Gastrointestinal parasites in broilers


Veterinarian Alba L. Rojas G.

AMBiotec Technical Dept.

Among the numerous health problems affecting broilers, parasitic diseases stand out as one of the most frequent and the effects they produce vary from sub-clinical infections to death. Gastrointestinal parasites in broilers produce infections that interfere in the behavior and productive performance of the birds.

When we talk about gastrointestinal parasites in broilers, we refer to those organisms that live inside the different sections of the digestive tract and have the capacity to obtain nutrients at the expense of the host, in this case the bird.


Nematodes are parasitic organisms of microscopic size and round worm shape that settle in the digestive tract of birds and can cause serious problems in the flock. Nematodes are one of the most common parasites that can attack our birds and also weaken the general condition of the bird.



One of the most common intestinal parasites in poultry (Ascaridia galli). The adult forms are 4 to 7.5 centimeters long and have the thickness of a pencil, therefore they can be easily observed with the naked eye. 


Heavily infected birds may show droppings, emaciation and diarrhea. The primary damage lies in reduced feed efficiency but deaths have also been observed in the most severe cases.



They are small, slender, filiform parasites that can measure up to 18 millimeters in length. There are several species of Capillaria living in birds. Capillaria annulata and Capillaria contorta occur in the crop and esophagus. There they can cause thickening and inflammation of the mucous membranes and occasionally severe lesions.
The life cycle of this parasite is direct. Adult worms can enter the intestinal mucosa to lay eggs, which hatch with the feces. After the embryonic phase, which takes 6 to 8 days, the eggs are infective to any bird that consumes them. 


The most severe damage occurs 2 weeks after infection. The parasites usually produce severe inflammation and sometimes hemorrhage. Erosion of the intestinal mucosa can be extensive, resulting in death.
These parasites can be a problem in houses that use very deep litter. Severe infections can cause reduced growth in chicks.

Cecal worms.

This parasite (Heterakis gallinae) is found in the cecum of chickens, turkeys and other birds. They are small, white worms that can measure up to 15 millimeters long.


Apparently, this parasite does not seriously affect the bird's health. At least no pathologies or marked symptoms can be attributed to its presence. Its importance lies in the fact that it has been blamed for being a vector of Histomonas meleagridis, the agent that causes histomoniasis. This protozoan is apparently carried in the eggs of the cecal worm and is transmitted from one bird to another through these eggs.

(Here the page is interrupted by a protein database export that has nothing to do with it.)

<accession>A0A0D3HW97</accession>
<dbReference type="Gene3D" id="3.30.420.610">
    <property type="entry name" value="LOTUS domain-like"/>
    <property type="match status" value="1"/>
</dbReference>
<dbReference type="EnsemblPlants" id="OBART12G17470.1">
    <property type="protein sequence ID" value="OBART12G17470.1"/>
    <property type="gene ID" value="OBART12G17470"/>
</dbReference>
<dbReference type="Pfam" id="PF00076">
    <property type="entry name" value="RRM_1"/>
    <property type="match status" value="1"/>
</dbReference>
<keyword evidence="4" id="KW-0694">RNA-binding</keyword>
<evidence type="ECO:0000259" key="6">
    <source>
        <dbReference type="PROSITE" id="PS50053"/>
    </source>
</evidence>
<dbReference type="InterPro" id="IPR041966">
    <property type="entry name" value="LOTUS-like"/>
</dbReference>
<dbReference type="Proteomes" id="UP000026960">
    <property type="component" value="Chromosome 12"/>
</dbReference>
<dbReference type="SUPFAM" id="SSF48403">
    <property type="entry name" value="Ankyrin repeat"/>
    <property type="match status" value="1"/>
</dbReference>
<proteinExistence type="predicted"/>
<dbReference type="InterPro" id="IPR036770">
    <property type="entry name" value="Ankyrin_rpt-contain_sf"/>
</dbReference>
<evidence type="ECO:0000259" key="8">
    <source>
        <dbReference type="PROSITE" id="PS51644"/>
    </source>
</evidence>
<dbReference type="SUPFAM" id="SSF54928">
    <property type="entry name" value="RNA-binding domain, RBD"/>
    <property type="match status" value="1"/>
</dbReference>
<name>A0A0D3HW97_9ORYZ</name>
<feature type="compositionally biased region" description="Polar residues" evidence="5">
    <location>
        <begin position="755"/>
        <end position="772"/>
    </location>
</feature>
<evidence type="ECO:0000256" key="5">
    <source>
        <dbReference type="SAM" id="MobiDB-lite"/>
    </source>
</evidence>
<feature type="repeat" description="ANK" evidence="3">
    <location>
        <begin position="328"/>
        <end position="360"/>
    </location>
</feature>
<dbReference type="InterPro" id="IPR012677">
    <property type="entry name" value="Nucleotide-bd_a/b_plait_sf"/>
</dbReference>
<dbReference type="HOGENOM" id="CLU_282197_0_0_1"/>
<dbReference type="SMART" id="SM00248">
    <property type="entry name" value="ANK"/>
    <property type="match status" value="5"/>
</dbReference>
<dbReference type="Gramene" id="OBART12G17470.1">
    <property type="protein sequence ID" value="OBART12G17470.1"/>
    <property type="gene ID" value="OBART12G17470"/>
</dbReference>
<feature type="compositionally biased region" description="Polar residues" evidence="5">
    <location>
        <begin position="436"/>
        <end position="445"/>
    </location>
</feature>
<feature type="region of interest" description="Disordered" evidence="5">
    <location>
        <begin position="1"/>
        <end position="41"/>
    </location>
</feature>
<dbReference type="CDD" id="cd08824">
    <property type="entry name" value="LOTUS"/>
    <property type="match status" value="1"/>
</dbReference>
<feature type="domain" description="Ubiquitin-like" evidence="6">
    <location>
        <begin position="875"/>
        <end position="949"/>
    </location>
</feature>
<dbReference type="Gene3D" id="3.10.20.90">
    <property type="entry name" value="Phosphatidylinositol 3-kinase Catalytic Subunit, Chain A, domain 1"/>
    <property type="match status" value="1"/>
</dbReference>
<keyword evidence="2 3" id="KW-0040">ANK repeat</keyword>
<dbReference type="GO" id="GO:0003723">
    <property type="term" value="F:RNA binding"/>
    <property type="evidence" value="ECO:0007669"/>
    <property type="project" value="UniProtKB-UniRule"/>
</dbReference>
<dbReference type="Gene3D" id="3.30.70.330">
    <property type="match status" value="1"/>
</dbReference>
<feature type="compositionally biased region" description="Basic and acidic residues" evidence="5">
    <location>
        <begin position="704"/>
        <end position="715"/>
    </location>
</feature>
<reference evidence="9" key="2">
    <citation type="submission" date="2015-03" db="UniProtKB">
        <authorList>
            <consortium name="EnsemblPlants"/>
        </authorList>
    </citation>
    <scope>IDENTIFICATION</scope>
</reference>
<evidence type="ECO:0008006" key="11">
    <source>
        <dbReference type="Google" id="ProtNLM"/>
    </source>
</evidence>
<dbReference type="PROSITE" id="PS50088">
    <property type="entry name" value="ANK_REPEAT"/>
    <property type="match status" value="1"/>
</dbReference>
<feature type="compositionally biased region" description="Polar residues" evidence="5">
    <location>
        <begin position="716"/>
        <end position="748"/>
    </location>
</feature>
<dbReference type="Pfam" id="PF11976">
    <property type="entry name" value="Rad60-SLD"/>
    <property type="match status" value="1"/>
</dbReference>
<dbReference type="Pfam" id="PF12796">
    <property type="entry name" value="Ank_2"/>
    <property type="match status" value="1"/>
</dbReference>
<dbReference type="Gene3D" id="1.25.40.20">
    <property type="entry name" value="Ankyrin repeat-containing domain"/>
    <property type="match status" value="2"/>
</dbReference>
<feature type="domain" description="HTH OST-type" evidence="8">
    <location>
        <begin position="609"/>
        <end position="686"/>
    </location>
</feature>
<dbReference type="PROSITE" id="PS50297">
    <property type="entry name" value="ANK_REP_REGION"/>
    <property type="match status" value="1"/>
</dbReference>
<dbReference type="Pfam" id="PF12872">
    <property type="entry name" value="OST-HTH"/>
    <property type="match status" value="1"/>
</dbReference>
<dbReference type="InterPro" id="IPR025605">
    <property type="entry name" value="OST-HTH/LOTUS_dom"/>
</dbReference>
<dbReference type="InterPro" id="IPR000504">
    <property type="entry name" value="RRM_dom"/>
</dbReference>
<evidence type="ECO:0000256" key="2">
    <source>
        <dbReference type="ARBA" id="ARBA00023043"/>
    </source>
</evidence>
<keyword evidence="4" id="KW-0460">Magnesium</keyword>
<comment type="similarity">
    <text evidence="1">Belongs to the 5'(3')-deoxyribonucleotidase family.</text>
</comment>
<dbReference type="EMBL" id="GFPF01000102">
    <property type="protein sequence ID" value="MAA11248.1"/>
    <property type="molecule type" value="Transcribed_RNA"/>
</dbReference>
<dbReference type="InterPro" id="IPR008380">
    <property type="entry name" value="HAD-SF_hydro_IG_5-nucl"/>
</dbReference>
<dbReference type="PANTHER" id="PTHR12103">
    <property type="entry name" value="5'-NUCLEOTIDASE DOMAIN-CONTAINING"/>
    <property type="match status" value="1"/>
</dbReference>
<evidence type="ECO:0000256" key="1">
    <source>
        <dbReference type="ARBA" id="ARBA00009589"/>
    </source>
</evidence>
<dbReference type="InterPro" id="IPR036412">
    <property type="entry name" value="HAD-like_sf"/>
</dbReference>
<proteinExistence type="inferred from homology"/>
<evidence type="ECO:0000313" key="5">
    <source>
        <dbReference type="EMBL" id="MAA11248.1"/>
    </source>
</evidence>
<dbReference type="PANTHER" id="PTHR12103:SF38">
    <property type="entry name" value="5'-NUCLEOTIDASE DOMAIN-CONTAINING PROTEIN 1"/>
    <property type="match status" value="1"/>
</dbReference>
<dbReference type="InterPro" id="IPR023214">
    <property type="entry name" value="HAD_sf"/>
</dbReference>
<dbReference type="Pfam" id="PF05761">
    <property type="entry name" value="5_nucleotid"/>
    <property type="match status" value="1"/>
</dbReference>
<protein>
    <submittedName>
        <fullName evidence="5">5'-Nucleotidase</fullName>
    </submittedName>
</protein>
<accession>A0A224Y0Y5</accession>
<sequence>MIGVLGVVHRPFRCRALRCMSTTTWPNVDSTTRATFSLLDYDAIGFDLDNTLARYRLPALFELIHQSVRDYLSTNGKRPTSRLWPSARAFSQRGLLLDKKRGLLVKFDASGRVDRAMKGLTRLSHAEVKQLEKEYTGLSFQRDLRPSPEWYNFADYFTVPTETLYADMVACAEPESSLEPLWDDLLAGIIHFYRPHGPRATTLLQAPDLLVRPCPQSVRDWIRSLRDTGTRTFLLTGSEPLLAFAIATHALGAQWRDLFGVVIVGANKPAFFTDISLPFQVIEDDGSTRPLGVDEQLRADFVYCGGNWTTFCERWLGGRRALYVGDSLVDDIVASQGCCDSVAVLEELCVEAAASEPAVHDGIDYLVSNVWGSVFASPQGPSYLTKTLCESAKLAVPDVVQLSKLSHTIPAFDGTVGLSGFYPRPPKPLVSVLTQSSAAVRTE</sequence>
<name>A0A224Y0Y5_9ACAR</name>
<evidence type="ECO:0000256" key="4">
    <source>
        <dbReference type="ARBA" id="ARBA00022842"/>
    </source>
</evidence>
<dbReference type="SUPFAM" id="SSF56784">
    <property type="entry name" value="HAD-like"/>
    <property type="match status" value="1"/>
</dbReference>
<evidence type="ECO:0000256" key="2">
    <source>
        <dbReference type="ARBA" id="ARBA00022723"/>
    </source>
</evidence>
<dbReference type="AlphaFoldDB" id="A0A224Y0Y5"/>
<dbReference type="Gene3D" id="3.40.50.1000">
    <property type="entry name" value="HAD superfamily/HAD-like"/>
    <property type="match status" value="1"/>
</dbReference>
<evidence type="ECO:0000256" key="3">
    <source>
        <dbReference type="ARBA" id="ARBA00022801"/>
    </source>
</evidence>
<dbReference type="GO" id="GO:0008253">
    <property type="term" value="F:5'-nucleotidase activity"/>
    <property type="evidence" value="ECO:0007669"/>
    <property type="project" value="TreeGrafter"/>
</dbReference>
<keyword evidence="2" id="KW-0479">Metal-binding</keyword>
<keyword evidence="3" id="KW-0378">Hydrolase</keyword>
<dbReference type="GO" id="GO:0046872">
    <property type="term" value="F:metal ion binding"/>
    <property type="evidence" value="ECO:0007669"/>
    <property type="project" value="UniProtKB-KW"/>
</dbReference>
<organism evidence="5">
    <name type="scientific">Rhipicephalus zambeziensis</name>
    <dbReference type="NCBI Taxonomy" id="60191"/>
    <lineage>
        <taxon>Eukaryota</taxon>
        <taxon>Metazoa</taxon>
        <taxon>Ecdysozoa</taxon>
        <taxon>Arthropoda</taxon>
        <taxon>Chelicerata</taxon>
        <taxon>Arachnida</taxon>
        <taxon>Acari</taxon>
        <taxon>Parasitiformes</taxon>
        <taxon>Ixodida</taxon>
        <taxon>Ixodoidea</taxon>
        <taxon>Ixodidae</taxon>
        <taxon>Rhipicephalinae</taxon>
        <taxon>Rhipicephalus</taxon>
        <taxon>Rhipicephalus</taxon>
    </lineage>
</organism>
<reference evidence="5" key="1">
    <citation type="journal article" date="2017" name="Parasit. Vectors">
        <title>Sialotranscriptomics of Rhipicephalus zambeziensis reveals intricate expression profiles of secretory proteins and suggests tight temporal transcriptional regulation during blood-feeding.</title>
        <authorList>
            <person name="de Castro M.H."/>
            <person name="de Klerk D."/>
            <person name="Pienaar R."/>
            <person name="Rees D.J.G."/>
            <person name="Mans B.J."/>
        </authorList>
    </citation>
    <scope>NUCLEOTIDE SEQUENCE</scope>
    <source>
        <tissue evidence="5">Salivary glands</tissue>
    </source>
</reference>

The life cycle of the parasite is similar to that of the common roundworm. Eggs are produced in the bird's cecum and hatch with the feces. They reach their infective form within two weeks, which may be longer if the weather is cold. The eggs are very resistant to environmental conditions and will remain viable for long periods.


These are flat, ribbon-shaped and almost always segmented worms, which have a high percentage of infestation in broilers, and are very common in warm weather.

In most cases, it is rare to find them in confined birds. They can vary in size from very small to several centimeters long. The head, or anterior end, is much smaller than the rest of the body and they are also known as tapeworms.


There are more than ten species of tapeworms, although only seven are those that affect broilers. These parasites attach themselves to the intestinal mucosa by means of suction cups on their heads.

They need an intermediate host to finish the cycle, these can vary between: insects, crustaceans, earthworms, slugs, snails and leeches.

The pathology or damage that tapeworms produce in domestic birds is controversial. In young birds, heavy infection results in reduced efficiency and reduced growth, and young birds are more severely affected than adults.

Other signs of the disease that can be observed are: emaciation, dull plumage, slowness of movement, dyspnea, leg weakness and in some cases death.


It is a parasitic disease caused by a group of protozoa of the genus Eimeria. Clinically it is characterized by bloody diarrhea and anemia and in the subclinical form by a...

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Joaquín Patilla Ramos

Joaquín Patilla Ramos

Export Manager, AMBiotec

As responsible for the export area, we seek to build trusting relationships with all our customers, with the aim of developing win-win relationships in which we can support the commercial development of all our distributors and customers. We are committed to offering the best possible service, which accompanies and complements the high quality of our products, always aiming to strengthen the profitability of farms through the improvement of animal health.

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